To begin with, it is a common knowledge that saying the sentence out loud is much more powerful on a personal scale than just thinking it in your head. This is because we assign responsibility to what we speak. The difference is tremendous. This approach can be applied to writing as well.
Psychological studies have revealed that writing about the aspects of life that stress you lead to improvement in wellbeing. Participants who had been tasked to write on varied topics and at different lengths were later tested for overall health. Surprisingly, those who wrote on topics they cared much about had a considerable physical and mental state improvement. The key aspect to it was writing about something meaningful rather than unimportant.
Some might argue that being overly self-conscious about feelings, especially negative ones is not a good individual tendency. I partly agree, and so I should clarify that writing helps against this problem by capturing our looping thoughts. It grounds them and helps us to gain valuable insights about our true selves.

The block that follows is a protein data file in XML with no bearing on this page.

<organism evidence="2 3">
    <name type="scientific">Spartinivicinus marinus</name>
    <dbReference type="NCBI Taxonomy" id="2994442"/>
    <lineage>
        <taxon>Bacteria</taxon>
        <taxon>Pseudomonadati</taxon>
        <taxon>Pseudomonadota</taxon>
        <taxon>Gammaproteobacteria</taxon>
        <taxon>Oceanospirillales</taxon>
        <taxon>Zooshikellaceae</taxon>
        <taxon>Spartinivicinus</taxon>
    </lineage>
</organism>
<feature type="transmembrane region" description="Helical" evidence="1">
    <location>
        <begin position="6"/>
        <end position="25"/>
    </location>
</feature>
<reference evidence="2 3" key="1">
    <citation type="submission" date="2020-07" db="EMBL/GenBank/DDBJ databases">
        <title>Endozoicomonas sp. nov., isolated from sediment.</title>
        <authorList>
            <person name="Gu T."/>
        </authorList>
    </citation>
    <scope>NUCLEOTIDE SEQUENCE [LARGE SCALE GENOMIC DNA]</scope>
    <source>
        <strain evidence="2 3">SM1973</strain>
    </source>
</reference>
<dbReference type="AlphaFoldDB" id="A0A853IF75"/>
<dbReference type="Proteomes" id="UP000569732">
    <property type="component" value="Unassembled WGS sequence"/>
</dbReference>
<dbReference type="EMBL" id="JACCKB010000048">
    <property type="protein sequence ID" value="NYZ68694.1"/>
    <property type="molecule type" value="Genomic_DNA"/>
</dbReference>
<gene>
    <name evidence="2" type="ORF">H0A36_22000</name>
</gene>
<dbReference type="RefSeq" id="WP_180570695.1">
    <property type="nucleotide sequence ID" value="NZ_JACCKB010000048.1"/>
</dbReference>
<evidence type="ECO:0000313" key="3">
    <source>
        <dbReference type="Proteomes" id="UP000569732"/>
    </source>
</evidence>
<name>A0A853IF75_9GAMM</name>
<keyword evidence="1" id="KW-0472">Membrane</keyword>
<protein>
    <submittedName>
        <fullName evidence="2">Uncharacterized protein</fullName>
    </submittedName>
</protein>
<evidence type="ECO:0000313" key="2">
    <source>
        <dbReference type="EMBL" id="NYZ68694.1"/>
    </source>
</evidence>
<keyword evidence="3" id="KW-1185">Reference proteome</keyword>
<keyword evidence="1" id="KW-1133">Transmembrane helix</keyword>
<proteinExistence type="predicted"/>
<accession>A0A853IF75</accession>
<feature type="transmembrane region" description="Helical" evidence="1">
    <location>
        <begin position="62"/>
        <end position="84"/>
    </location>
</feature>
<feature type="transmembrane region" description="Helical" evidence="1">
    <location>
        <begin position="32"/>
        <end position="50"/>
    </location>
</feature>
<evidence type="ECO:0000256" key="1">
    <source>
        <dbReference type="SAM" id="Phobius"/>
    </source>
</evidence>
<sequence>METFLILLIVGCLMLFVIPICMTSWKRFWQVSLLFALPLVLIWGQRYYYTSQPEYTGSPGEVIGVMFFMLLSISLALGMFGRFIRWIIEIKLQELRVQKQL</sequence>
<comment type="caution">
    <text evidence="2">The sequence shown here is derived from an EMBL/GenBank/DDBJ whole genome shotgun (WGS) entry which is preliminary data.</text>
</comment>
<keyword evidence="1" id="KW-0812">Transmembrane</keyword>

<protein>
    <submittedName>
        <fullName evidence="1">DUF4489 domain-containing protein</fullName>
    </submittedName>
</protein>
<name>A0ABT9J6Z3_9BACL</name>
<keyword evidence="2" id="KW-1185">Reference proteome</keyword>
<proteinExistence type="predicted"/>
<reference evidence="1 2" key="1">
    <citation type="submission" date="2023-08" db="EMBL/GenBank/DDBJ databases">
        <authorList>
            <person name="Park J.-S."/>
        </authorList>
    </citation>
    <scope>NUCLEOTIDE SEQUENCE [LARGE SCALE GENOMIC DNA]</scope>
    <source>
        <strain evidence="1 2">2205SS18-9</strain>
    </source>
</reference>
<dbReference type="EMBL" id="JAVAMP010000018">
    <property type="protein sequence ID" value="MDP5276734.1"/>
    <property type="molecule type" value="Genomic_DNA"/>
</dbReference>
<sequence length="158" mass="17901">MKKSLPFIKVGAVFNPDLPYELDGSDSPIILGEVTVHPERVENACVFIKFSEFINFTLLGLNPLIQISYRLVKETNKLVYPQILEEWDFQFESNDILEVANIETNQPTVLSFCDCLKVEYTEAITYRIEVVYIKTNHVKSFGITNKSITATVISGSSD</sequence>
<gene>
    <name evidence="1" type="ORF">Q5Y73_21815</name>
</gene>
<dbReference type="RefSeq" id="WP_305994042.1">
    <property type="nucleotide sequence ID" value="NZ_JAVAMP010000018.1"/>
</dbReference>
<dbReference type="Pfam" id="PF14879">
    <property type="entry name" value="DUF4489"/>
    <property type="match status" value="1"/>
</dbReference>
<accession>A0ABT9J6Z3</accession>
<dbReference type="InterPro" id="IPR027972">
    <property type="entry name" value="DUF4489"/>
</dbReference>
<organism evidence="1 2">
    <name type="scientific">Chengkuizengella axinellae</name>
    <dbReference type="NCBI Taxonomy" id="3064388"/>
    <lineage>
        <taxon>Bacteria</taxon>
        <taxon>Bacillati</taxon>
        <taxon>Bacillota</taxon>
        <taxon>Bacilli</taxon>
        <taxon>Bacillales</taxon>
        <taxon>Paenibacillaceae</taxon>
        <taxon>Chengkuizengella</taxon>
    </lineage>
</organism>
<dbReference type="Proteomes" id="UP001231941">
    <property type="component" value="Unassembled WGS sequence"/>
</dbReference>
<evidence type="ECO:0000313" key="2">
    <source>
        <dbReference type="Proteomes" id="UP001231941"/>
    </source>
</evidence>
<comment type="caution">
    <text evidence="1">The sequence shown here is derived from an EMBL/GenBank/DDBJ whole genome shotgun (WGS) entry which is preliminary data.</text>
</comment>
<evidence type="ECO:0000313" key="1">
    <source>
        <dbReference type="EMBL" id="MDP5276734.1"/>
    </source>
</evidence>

Writing is a meaningful exercise that connects our spirit and body. A pen acts as our extension. It leaves its mark on paper, reminding about the distinction between our past experiences and the present moment. Expressing yourself and your feelings is a redemptive process that enriches your emotional world.
And so for me there was no backing down. Looking at those eye pouches sadly reminding me of my Mastiff Robby (long deceased) I finally decided to act. At the end of one morning class I broke the usual course of history program with a special assignment that was the first of many to come.
Now, I do realize there are only a few things a student would share with a teacher rather than a close friend. This is why I tasked them to write on anything they’d like, without any limitations. I hoped that writing on personal interests and nothing specific would eventually have led them to spilling their beans and telling about what’s meaningful for them. Sincere to a reasonable extent of course, but enough to produce expressive writing in its original meaning, which was my goal.
I only conditioned them to fill one sheet of paper serving as a meter and watch the grammar obviously. I also specified that the task had to be handwritten. It is a lot more personal with a few convenient benefits along the way. For instance, scribing the letters with your hand instead of typing improves your pattern recognition abilities. I introduced it as going a little beyond taking handwritten notes when working on a history essay.
The Inner Growth with Writing